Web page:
AI Is Powering the Next Gold Rush

But even though AI is currently only finding and making patterns on a grand scale, a great deal of value can be harvested from that capability.  DeepMind’s AlphaFold is an AI that solved the apparently intractable problem of protein folding: predicting the three-dimensional structure of a protein from its molecular formula. Before, it took years and millions of dollars to do this; only 190,000 had ever been decoded. Overnight, AlphaFold figured out the rest—all 200 million—for free. DeepMind donated them to science. This will inevitably create entirely new industries made possible by this cornucopia of data. I predict a gold rush in molecular biomedicine.

What else might entrepreneurs leverage from the explosion of AI capabilities? The large language models have demonstrated that useful conversations are within their reach, facilitating the enormous potential for customer service agents. We have also discovered that human emotions, far from being opaque to machines, also follow patterns that can be decoded by AI, spawning the entire field of Emotion AI. Applications include assessing the psychometrics of job applicants, making AI service agents responsive to customers’ moods, and empathetic robots. In fact, any field of what we might call “intuitive” decision-making where a large amount of data is available for training holds the potential to be automated by today’s AI. And the Internet of Things (IoT), a movement to connect just about every device that uses electricity to the Internet, will create a tsunami of data overwhelming everything we’ve seen before.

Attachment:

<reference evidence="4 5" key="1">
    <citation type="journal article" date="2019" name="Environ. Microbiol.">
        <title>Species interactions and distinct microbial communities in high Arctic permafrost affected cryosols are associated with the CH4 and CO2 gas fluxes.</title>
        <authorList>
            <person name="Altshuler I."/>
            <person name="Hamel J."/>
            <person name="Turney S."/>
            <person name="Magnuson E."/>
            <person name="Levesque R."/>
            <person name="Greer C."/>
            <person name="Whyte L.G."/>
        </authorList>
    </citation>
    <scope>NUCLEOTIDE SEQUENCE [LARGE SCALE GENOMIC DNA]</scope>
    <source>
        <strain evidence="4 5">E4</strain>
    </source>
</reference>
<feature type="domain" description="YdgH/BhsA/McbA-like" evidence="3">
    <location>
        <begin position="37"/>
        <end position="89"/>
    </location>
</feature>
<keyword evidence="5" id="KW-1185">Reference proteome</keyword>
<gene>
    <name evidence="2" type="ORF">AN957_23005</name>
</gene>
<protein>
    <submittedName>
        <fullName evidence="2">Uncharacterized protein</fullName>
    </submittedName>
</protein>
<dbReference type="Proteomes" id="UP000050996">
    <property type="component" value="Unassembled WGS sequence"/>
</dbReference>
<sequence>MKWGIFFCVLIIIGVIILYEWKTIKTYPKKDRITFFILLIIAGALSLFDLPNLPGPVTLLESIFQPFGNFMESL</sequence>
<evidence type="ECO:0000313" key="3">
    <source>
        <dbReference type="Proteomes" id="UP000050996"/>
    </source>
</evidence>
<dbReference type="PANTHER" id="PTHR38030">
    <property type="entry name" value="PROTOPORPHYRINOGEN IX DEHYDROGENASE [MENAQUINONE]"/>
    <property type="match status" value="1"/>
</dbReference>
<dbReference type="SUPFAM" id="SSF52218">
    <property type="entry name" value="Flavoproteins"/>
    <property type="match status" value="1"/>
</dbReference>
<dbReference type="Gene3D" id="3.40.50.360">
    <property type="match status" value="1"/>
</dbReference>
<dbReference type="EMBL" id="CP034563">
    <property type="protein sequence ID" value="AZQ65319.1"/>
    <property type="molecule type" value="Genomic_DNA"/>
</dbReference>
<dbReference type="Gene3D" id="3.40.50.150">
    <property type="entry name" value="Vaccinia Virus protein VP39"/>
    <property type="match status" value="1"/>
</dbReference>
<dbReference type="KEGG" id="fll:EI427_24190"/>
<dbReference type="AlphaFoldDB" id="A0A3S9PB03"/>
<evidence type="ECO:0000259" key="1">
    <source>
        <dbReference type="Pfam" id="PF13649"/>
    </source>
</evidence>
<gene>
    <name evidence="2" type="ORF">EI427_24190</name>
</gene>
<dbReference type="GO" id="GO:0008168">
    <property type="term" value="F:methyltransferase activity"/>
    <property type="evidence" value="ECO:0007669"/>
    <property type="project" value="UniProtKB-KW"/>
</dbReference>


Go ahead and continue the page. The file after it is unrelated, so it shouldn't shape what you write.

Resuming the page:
As in the original Gold Rush, opportunities will be created around the edges of dynocognesis. One of those that are already growing is the field of AI Ethics. Consultancies for helping organizations manage their AI implementations responsibly are multiplying, addressing everything from keeping AI decisions free of bias, to minimizing the often huge carbon impact of training large machine learning models. Resellers of AI services are born every week.

One area that I believe has been overhyped and is not about to live out its revolutionary promises is that of self-driving vehicles. We are far from being on the verge of steering wheelless cars plying every road, shuttling children to school, and making their owners some money as robo taxis before picking them up from work. That describes the so-called Level Five on the autonomy scale, and it is much harder than many breathless pundits want to admit; we are likely over a decade away from it. But some autonomous vehicles at Level Four will be coming soon to specialized, restricted environments, like mining sites, dockyards, and freeways, creating some B2B opportunities.

Advantages and disadvantages of Artificial Intelligence(Opens in a new browser tab)

Artificial intelligence represents the greatest disruptive technology since the invention of electricity, if not fire, and will change our world in ways we cannot yet imagine.

Peter Scott is the author of the new book, Artificial Intelligence and You: What AI Means for Your Life, Your Work, and Your World, and the host of the AI and You podcast. Find him at